5. Performance Analysis

Given the proposed method defined by (10), we now proceed with the system performance analysis employing both the cumulative distribution function (CDF) of SINR as well as outage and average rates. In the performance figures, closed form results have been used for antenna selection while mode 1 was studied using only numerical techniques due to the complexity of the detailed mathematical analysis involved.

5.1. Cumulative Distribution Function for SINR

The derivation of the CDF for SINR has been carried out in Appendix A. The resulting formulae are (A.6), (A.7), and (A.8).

Given the CDF value or SINR, equations (A.6)–(A.8) can be used to investigate the impact of different parameters such as mean SNRs and number of antennas. For example, while designing the decision threshold for usage of proposed method, the performance degradation can be calculated from (A.7), (A.8) while expected gain is obtained from (A.6).

Suppose we consider the numerical example where the network supports a dedicated signal in first femtocell that possesses a relatively good signal strength (e.g.,  dB) but an interfering signal originating from the adjacent femtocell is also strong (e.g.,  dB). Simultaneously, a second signal being served by the FBS also possesses a good signal strength (  dB) while the strength of a interfering signal is weak (  dB).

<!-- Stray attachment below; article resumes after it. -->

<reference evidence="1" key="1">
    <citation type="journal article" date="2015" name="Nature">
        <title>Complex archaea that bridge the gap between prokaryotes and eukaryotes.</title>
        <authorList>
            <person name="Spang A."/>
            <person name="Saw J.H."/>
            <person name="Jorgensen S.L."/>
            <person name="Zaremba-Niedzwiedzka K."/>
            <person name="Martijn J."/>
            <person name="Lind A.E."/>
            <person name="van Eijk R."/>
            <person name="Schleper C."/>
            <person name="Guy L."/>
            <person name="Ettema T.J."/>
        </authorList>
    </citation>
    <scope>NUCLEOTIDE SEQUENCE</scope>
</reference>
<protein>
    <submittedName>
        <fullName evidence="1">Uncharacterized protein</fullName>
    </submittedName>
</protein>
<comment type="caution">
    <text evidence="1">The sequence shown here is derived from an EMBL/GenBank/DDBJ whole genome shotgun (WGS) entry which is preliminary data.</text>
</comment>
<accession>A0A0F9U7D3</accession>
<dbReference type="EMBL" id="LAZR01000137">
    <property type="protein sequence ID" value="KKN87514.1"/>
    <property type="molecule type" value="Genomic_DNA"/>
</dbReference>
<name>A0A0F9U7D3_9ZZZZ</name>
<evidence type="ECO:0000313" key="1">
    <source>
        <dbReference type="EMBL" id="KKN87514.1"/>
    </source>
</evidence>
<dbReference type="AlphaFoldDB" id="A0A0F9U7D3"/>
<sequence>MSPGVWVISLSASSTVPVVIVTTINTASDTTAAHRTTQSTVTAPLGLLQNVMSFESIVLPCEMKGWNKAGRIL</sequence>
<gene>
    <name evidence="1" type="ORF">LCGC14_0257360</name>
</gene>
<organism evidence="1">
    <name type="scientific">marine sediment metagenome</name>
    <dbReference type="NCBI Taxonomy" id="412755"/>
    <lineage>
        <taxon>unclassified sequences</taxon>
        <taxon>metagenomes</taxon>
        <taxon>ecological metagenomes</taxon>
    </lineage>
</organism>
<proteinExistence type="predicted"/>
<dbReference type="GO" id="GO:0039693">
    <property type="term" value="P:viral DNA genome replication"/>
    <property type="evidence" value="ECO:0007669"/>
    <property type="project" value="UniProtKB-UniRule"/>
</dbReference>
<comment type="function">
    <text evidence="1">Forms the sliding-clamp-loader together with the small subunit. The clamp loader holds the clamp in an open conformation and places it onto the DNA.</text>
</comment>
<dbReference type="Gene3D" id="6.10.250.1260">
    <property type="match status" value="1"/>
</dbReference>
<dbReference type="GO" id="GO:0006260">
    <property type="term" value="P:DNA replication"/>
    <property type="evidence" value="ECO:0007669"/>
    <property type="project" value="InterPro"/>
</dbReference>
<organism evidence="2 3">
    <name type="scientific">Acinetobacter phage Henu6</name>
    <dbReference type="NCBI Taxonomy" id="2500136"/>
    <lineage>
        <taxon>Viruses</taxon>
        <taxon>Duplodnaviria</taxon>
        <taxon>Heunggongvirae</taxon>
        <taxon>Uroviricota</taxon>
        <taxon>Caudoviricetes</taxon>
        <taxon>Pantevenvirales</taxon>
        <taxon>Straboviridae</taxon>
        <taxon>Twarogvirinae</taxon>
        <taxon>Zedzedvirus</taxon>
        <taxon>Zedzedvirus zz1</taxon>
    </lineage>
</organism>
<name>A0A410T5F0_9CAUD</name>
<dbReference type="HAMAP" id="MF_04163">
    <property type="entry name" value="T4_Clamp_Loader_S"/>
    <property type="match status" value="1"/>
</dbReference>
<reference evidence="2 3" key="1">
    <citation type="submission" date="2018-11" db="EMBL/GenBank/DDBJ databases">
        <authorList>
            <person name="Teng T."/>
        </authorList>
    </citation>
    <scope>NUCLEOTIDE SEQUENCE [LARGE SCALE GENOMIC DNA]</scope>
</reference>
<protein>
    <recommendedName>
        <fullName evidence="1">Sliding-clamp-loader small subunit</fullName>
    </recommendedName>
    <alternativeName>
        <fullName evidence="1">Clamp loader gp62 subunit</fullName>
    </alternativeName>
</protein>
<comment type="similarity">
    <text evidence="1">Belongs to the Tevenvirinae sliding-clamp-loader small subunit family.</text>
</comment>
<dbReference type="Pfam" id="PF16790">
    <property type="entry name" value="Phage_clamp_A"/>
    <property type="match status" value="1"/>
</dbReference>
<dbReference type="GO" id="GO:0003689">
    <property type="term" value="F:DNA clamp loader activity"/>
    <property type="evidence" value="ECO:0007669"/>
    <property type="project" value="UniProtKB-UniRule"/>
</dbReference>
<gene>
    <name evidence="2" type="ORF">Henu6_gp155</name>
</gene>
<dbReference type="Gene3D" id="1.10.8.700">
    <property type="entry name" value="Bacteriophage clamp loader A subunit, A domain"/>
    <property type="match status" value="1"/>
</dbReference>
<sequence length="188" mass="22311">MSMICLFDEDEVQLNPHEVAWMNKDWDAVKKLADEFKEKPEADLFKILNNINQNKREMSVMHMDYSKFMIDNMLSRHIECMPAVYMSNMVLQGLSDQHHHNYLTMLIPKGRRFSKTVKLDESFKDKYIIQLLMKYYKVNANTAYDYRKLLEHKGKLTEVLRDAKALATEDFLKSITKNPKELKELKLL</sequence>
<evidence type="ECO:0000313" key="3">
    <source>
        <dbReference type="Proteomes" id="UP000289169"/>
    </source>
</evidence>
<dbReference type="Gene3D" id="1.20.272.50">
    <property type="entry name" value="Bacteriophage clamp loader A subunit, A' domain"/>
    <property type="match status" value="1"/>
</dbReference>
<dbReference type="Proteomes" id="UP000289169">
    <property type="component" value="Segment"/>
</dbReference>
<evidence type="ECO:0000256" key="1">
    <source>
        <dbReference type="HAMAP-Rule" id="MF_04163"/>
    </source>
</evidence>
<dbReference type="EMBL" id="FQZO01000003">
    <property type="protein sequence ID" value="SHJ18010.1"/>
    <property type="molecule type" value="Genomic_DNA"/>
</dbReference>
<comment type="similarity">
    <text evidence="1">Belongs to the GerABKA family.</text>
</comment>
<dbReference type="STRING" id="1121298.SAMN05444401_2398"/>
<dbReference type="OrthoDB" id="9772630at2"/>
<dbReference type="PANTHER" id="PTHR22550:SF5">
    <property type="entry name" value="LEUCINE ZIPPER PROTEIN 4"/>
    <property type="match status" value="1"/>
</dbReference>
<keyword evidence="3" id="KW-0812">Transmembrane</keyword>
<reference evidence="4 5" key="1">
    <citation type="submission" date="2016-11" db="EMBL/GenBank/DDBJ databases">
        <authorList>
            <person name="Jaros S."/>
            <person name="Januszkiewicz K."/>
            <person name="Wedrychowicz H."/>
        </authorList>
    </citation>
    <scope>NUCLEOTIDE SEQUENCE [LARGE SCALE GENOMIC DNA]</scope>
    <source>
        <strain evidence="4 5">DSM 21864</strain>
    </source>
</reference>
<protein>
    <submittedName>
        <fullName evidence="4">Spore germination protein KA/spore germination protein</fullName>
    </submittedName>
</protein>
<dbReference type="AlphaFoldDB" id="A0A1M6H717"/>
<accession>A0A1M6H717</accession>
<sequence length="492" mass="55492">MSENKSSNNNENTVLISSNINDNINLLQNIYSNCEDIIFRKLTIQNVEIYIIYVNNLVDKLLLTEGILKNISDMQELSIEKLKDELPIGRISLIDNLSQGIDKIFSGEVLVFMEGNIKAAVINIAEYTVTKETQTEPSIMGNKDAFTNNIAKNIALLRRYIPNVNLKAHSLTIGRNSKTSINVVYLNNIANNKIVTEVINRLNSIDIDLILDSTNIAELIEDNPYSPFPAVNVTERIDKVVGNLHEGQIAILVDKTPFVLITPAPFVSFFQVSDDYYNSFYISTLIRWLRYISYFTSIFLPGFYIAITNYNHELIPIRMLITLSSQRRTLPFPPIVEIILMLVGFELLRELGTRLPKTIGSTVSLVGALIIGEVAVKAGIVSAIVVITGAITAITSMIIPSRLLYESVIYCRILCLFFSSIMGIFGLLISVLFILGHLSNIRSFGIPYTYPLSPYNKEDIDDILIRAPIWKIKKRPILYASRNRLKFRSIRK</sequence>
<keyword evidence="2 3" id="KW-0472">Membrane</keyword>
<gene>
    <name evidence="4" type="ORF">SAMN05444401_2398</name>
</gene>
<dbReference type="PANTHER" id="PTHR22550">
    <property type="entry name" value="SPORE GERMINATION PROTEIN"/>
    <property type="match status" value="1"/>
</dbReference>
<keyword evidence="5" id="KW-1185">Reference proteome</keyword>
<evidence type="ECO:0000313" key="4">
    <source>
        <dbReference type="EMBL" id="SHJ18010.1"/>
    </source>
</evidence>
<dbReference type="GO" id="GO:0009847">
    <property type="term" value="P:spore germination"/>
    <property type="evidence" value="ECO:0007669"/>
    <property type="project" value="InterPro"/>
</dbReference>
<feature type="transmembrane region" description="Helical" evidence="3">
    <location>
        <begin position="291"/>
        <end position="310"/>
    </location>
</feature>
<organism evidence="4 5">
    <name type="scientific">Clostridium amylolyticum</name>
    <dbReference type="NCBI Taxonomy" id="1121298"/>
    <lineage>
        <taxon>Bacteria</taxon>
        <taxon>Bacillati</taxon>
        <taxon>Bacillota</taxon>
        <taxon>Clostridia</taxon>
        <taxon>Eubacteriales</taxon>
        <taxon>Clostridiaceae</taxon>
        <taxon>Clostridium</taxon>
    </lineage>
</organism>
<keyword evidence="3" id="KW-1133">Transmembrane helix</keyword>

The resulting SINR performance based on the aforementioned scenario is given for the case of two antennas in Figures 2 and 3 as well as for the case of four antennas in Figures 4 and 5. The dashed curves in these figures illustrate the SINR performance when cells operate separately while the solid curves denote the situation when proposed interference mitigation is applied. We observe in both Figures 2 and 3 that mode 1 provides better performance relative to antenna selection at the expense of a slightly greater amount of transmission feedback overhead. Figure 2 also shows that even with two antennas the proposed method improves the SINR performance of the transmission links by more than 5 dB (up to the 70th percentile of the CDF) in the first cell while SINR simultaneously remains at an acceptable level in second cell despite having it use its antenna resources to mitigate interference in the first cell. Furthermore, from Figure 4 it is observed that the four-antenna extension of mode 1 yields up to a 10 dB increase in the SINR at the 10th percentile of the CDF in first cell with a corresponding decrease in the SINR in the second cell. Consequently, mode 1 and its extension can be effectively used to share radio resources in a more fair manner between adjacent femtocells, although transmission powers in FBSs are fixed and the direct communications between FBSs is nonexistent. Finally, we observe that the antenna selection method is less effective when performing interference mitigation. For instance, a system possessing four transmit antennas provides approximately the same performance as a system employing two-antenna mode 1.